Report to recommend criminal offence for cyberbullying

Government document proposes schools should be compelled to have strong disciplinary codes

The report from the Government’s special rapporteur on child protection, Dr Geoffrey Shannon, says there are few criminal prosecutions of reported harassment involving social networking, email or text messages.

The report from the Government’s special rapporteur on child protection, Dr Geoffrey Shannon, says there are few criminal prosecutions of reported harassment involving social networking, email or text messages.

Thu, Jul 11, 2013, 10:34


A Government report is to recommend that cyberbullying be made a criminal offence following a number of teenage suicides apparently linked to the problem.

It will also propose new laws to compel all schools to introduce disciplinary codes to tackle the misuse of social media.

The proposals are in the annual report of the Government’s special rapporteur on child protection, Dr Geoffrey Shannon. It is expected to be published this week.

It states that there are few criminal prosecutions of reported harassment involving social networking, email or text messages. “When cyberbullying is being described as an epidemic, we need to examine why this is the case,” the report says. “Specifically, is there reticence to investigate complaints of cyberbullying?”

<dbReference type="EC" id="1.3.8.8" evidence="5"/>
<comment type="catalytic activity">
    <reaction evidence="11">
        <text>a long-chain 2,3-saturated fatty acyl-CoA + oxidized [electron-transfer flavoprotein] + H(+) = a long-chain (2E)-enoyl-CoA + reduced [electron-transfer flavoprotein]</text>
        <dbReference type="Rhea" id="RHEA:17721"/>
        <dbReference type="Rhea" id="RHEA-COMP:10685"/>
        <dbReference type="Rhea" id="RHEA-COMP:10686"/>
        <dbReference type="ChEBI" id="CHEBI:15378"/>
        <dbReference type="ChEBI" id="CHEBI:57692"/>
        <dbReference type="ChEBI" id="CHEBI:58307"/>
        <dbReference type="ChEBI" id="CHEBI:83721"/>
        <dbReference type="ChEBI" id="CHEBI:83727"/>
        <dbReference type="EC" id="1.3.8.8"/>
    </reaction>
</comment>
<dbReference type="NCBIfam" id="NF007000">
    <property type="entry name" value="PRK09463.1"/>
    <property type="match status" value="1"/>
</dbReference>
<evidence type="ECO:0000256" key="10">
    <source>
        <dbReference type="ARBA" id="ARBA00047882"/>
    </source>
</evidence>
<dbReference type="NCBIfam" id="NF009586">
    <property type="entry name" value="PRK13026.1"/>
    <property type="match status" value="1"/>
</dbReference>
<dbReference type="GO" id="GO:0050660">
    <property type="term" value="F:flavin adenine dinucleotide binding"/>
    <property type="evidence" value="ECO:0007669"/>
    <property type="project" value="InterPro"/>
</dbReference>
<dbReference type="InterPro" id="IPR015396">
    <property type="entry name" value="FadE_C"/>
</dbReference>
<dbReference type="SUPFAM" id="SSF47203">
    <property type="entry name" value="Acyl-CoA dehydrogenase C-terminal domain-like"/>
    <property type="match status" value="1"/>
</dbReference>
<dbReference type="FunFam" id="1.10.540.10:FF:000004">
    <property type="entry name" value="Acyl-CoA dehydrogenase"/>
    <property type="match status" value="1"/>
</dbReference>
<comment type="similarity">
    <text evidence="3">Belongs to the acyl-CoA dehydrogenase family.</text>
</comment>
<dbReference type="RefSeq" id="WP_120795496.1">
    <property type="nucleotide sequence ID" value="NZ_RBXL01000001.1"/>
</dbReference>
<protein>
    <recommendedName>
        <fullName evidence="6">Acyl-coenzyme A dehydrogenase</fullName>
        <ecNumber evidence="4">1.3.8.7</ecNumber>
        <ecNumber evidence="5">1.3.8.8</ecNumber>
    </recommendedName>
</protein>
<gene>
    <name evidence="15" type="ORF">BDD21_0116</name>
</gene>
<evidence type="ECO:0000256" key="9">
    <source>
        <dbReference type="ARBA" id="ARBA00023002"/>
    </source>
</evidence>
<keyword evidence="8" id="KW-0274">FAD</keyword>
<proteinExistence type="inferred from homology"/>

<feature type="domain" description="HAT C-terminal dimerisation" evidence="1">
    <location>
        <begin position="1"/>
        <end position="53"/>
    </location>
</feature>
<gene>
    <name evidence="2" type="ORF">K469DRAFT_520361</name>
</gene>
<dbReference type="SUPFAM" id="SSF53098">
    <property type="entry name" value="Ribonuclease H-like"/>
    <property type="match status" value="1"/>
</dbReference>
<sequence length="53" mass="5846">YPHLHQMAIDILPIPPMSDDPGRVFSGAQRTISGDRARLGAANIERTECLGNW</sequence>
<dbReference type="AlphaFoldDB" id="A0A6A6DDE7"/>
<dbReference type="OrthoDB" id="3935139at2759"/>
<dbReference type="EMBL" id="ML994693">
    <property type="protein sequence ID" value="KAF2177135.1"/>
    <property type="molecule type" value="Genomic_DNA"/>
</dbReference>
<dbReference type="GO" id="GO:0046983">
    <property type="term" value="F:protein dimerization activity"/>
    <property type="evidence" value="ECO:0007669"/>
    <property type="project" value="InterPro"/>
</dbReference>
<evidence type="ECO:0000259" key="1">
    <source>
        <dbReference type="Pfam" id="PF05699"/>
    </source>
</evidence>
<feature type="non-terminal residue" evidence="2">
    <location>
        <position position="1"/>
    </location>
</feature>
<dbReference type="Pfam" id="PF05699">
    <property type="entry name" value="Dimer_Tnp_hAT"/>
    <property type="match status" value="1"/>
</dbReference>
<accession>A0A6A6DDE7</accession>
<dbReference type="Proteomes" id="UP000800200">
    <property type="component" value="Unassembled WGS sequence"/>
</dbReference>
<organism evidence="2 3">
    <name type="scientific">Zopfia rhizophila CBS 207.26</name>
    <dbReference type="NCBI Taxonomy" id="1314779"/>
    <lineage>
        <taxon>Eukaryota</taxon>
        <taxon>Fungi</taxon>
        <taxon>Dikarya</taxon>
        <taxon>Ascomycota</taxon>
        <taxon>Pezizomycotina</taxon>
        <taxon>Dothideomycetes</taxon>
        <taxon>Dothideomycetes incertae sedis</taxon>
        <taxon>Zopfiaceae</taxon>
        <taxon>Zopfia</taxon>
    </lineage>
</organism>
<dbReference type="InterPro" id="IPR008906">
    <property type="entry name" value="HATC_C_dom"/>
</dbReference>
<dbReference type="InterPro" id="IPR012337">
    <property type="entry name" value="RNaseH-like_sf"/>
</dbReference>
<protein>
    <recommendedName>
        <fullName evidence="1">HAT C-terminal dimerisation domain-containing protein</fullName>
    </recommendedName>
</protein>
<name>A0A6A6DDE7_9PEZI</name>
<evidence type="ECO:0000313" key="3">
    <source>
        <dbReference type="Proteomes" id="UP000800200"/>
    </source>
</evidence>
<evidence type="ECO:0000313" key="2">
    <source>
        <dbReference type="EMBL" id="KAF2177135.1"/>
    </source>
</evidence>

Existing laws
It recommends amending existing laws used to combat reassessment – the Non-Fatal Offences Against the Person Act – to provide for a specific offences of cyberbullying. The report also states that homophobic bullying in schools should be classified as a child protection issue. This would require schools to address these issues and report them to social services, if necessary. It says there is scope for uniform disciplinary measures across schools to tackle the problem, as “schools have too much latitude to determine how to discipline students engaged in bullying”.

Social media companies such as Facebook should also be encouraged to share the details of anyone engaged in anonymous cyberbullying.